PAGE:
50. E. Nagel, W. Vilser, A. Fink, T. Riemer, and I. Lanzl, “Blood pressure effects on retinal vessel diameter and flicker response: a 1.5-year follow-up,” Eur. J. Ophthalmol. 16(4), 560–565 (2006). [PubMed]  

51. H. Radhakrishnan and V. J. Srinivasan, “Multiparametric optical coherence tomography imaging of the inner retinal hemodynamic response to visual stimulation,” J. Biomed. Opt. 18(8), 086010 (2013). [CrossRef]   [PubMed]  

52. E. Wei, Y. Jia, O. Tan, B. Potsaid, J. J. Liu, W. Choi, J. G. Fujimoto, and D. Huang, “Parafoveal retinal vascular response to pattern visual stimulation assessed with OCT angiography,” PLoS One 8(12), e81343 (2013). [CrossRef]   [PubMed]  

53. X. Liu, Y. Huang, J. C. Ramella-Roman, S. A. Mathews, and J. U. Kang, “Quantitative transverse flow measurement using optical coherence tomography speckle decorrelation analysis,” Opt. Lett. 38(5), 805–807 (2013). [CrossRef]   [PubMed]  

54. J. Barton and S. Stromski, “Flow measurement without phase information in optical coherence tomography images,” Opt. Express 13(14), 5234–5239 (2005). [CrossRef]   [PubMed]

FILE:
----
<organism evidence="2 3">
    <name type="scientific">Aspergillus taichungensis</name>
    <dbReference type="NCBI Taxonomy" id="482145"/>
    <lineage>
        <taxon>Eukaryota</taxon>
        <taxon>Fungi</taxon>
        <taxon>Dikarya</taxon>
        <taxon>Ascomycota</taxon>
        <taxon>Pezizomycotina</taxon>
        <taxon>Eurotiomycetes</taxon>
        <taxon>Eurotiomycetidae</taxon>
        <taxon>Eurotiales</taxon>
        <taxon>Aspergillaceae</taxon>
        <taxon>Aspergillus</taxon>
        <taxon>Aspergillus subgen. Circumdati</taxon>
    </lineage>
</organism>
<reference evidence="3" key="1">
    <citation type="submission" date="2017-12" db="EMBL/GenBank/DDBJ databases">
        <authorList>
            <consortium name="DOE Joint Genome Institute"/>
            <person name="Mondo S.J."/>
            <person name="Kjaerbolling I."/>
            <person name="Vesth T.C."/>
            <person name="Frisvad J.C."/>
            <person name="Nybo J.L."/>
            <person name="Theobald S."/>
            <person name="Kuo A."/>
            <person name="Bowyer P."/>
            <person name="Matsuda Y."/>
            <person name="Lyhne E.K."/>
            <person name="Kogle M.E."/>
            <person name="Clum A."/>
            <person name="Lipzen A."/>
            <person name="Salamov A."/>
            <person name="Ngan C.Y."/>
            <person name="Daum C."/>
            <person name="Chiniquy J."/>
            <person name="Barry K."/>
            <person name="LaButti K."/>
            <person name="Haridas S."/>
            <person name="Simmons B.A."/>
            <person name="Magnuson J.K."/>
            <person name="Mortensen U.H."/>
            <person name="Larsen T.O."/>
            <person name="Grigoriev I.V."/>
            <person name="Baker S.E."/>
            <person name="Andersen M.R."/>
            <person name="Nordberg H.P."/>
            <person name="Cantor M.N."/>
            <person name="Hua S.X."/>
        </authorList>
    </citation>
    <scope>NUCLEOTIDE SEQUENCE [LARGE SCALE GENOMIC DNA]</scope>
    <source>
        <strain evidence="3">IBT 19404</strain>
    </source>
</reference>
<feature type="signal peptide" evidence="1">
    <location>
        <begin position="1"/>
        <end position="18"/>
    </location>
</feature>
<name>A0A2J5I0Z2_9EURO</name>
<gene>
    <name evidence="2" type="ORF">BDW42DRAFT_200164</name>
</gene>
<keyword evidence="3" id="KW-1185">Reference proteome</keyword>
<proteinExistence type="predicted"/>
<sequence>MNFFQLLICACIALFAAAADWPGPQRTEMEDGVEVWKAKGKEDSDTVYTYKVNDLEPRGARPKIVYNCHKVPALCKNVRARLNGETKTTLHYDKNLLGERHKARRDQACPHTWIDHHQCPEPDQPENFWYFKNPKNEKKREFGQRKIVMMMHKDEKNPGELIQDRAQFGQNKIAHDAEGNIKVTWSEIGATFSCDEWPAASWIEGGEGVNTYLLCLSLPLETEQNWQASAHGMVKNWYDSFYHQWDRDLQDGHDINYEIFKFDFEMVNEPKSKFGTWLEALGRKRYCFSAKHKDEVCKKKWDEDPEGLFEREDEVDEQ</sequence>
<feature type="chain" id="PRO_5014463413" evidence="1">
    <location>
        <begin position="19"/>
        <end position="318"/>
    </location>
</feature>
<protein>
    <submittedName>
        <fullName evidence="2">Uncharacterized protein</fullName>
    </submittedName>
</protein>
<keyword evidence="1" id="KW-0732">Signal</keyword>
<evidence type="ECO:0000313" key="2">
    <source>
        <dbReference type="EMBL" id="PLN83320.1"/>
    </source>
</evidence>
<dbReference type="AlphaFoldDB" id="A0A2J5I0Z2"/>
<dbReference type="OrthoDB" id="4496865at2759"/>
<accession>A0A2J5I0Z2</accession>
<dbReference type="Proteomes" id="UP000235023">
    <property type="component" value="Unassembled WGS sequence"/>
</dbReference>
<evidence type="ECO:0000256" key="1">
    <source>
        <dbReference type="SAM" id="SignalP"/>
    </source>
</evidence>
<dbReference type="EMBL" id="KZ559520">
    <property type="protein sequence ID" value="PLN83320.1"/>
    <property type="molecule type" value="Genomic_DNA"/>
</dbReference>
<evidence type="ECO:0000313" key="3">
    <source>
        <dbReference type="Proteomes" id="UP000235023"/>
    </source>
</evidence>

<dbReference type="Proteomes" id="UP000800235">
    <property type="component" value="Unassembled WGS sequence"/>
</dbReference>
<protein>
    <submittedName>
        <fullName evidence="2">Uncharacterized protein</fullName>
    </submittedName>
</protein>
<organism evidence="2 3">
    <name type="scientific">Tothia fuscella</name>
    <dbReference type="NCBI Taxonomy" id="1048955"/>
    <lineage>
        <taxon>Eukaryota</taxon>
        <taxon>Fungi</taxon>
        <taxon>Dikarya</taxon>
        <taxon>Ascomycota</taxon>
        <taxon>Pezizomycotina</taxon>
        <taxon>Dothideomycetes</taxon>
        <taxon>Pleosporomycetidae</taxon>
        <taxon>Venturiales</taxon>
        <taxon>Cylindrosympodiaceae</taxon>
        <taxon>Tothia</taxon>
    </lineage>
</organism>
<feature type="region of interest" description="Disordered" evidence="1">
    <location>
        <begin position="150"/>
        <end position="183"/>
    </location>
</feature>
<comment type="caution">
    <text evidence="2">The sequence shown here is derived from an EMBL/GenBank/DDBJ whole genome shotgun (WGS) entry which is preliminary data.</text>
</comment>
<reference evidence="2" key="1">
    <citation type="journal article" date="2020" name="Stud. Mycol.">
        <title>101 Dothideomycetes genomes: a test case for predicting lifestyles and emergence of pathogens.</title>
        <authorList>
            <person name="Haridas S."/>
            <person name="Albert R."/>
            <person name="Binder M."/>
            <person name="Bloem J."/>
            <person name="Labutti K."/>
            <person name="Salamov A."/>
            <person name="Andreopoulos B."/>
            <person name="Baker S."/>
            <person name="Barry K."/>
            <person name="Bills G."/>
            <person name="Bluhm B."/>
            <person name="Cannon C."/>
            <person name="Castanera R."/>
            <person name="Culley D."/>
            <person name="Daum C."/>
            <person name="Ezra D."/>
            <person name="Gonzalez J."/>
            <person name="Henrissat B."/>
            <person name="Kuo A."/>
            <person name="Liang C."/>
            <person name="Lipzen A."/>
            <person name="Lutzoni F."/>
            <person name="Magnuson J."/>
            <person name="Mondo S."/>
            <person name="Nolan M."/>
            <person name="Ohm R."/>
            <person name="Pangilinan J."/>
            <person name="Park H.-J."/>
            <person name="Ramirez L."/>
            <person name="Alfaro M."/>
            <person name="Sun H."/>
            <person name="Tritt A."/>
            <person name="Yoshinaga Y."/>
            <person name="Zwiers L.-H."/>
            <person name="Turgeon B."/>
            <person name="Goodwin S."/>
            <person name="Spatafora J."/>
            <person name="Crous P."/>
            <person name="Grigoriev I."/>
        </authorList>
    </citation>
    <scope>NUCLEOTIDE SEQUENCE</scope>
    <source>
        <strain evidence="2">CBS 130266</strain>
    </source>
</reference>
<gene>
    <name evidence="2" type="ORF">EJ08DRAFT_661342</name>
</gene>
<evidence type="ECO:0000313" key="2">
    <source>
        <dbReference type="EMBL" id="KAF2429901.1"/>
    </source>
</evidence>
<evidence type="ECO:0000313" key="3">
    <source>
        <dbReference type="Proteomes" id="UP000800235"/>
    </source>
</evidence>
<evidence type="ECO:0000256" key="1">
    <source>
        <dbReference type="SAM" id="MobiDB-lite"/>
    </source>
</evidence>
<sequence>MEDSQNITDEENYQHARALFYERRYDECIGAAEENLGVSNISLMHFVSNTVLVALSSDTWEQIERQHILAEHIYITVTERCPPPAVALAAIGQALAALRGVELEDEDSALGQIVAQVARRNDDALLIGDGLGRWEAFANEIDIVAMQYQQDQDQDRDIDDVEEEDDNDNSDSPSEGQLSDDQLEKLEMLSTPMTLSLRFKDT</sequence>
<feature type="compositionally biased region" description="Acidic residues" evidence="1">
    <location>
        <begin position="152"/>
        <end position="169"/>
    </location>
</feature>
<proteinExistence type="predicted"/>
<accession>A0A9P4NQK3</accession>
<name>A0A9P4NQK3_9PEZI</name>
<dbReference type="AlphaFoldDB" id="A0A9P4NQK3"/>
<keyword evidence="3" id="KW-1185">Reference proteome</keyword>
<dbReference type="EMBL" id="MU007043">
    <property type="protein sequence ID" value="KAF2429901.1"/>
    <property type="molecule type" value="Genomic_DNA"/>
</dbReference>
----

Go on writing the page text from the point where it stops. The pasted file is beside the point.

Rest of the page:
55. A. Mariampillai, M. K. Leung, M. Jarvi, B. A. Standish, K. Lee, B. C. Wilson, A. Vitkin, and V. X. Yang, “Optimized speckle variance OCT imaging of microvasculature,” Opt. Lett. 35(8), 1257–1259 (2010). [CrossRef]   [PubMed]  

56. E. A. Newman, “Functional hyperemia and mechanisms of neurovascular coupling in the retinal vasculature,” J. Cereb. Blood Flow Metab. 33(11), 1685–1695 (2013). [CrossRef]   [PubMed]  

57. D. Attwell and S. B. Laughlin, “An energy budget for signaling in the grey matter of the brain,” J. Cereb. Blood Flow Metab. 21(10), 1133–1145 (2001). [CrossRef]   [PubMed]  

58. Y. Ido, K. Chang, and J. R. Williamson, “NADH augments blood flow in physiologically activated retina and visual cortex,” Proc. Natl. Acad. Sci. U.S.A. 101(2), 653–658 (2004). [CrossRef]   [PubMed]  

59. T. E. Kornfield and E. A. Newman, “Regulation of blood flow in the retinal trilaminar vascular network,” J. Neurosci. 34(34), 11504–11513 (2014). [CrossRef]   [PubMed]  

60. J. C. Lau and R. A. Linsenmeier, “Oxygen consumption and distribution in the Long-Evans rat retina,” Exp. Eye Res. 102, 50–58 (2012). [CrossRef]   [PubMed]